Virginia Emergency Child Custody Laws
By Stephanie Smith
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There are times when children must be placed in emergency custody for their safety and well being. In Virginia, child abuse, abandonment and other dangerous situations provide courts with the legal right to appoint temporary custody. State law determines the protocol for emergency custody, including transfer procedures and duration.
Basis for Emergency Custody
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Virginia Code Section 20-146.15 governs emergency custody procedures. A court can issue a temporary order of protection when it is determined that a child was subjected to or threatened with mistreatment or abuse. This includes abandonment, abuse, threats of mistreatment or abuse and child endangerment. The child in question need not be a resident of Virginia—simply being present in the state and subject to harm is sufficient grounds to grant Virginia courts jurisdiction in this matter.
Read More: How to Get Emergency Custody of Children
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Virginia's temporary emergency jurisdiction over a child is affected by the existence of any other custody order. For example, the custody order of another state with jurisdiction prevails, if it exists. In this situation, Virginia would impose a reasonable amount of time for a party to enforce an existing order to obtain custody of the child. If no other custody determination is made or initiated, Virginia's order becomes permanent.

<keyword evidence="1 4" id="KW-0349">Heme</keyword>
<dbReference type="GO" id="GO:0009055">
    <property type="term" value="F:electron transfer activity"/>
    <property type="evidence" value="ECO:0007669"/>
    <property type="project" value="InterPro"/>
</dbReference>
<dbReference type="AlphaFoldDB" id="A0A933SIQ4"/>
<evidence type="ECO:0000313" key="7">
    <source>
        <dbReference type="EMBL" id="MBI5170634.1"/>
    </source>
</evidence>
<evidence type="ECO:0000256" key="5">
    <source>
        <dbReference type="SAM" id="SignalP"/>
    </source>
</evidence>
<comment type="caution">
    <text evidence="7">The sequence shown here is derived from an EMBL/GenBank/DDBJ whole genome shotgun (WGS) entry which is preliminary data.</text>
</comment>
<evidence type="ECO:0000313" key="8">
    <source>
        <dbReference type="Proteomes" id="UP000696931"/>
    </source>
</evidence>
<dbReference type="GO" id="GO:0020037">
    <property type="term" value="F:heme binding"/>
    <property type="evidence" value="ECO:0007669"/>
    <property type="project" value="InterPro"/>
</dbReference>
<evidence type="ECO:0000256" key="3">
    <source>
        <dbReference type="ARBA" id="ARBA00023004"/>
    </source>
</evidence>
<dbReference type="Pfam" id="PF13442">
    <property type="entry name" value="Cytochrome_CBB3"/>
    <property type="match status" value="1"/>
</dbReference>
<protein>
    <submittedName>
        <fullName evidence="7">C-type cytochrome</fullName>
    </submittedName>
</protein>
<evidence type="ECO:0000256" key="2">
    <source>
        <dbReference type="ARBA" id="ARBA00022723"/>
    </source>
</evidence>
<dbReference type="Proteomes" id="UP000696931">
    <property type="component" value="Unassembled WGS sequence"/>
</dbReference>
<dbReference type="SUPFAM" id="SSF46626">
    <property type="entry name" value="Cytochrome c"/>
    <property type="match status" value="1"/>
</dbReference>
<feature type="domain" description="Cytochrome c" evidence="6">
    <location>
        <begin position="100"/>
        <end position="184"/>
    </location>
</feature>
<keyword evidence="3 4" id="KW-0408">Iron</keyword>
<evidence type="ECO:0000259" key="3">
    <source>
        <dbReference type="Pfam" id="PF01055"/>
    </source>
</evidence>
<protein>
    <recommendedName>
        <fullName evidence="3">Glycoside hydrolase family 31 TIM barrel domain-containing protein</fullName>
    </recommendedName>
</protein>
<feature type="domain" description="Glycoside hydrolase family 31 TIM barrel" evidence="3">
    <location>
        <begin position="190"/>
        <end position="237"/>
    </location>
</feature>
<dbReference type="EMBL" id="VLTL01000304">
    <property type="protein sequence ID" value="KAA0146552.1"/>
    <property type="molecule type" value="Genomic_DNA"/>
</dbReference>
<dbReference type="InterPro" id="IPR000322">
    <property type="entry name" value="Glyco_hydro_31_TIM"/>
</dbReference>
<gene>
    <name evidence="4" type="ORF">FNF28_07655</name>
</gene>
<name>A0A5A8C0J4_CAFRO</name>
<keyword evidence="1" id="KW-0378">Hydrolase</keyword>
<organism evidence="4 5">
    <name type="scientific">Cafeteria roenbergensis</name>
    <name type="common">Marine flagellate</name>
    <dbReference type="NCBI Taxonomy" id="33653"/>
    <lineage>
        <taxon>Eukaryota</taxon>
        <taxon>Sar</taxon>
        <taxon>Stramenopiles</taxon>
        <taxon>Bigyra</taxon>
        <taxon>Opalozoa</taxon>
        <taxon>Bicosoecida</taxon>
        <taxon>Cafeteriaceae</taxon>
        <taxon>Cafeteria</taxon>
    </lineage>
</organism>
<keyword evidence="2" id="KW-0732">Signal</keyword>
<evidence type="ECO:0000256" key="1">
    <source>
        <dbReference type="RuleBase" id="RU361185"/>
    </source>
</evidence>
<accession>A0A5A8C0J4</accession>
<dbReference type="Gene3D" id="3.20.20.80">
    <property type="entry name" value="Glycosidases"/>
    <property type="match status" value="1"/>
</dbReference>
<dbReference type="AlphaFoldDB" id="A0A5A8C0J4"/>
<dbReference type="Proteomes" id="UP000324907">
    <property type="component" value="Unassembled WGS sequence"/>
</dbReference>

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A court only has the authority to issue an emergency custody order if the child is physically in the state. The child also must have been abandoned or otherwise subjected to mistreatment or abuse.
The court must also hold a full hearing to determine whether emergency custody is justified. In advance of the hearing, all relevant parties must be notified and given an opportunity to appear in court. In advance of the hearing, the court may issue a temporary custody order to protect the child's well being.
If another court has original authority, the court with emergency authority must contact the original authority and both courts must decide on the best way to protect the child.
Stephanie Smith is an attorney. She's been writing for five years about the environment, housing policy and pop culture. Her work has been published on eHow and About.com.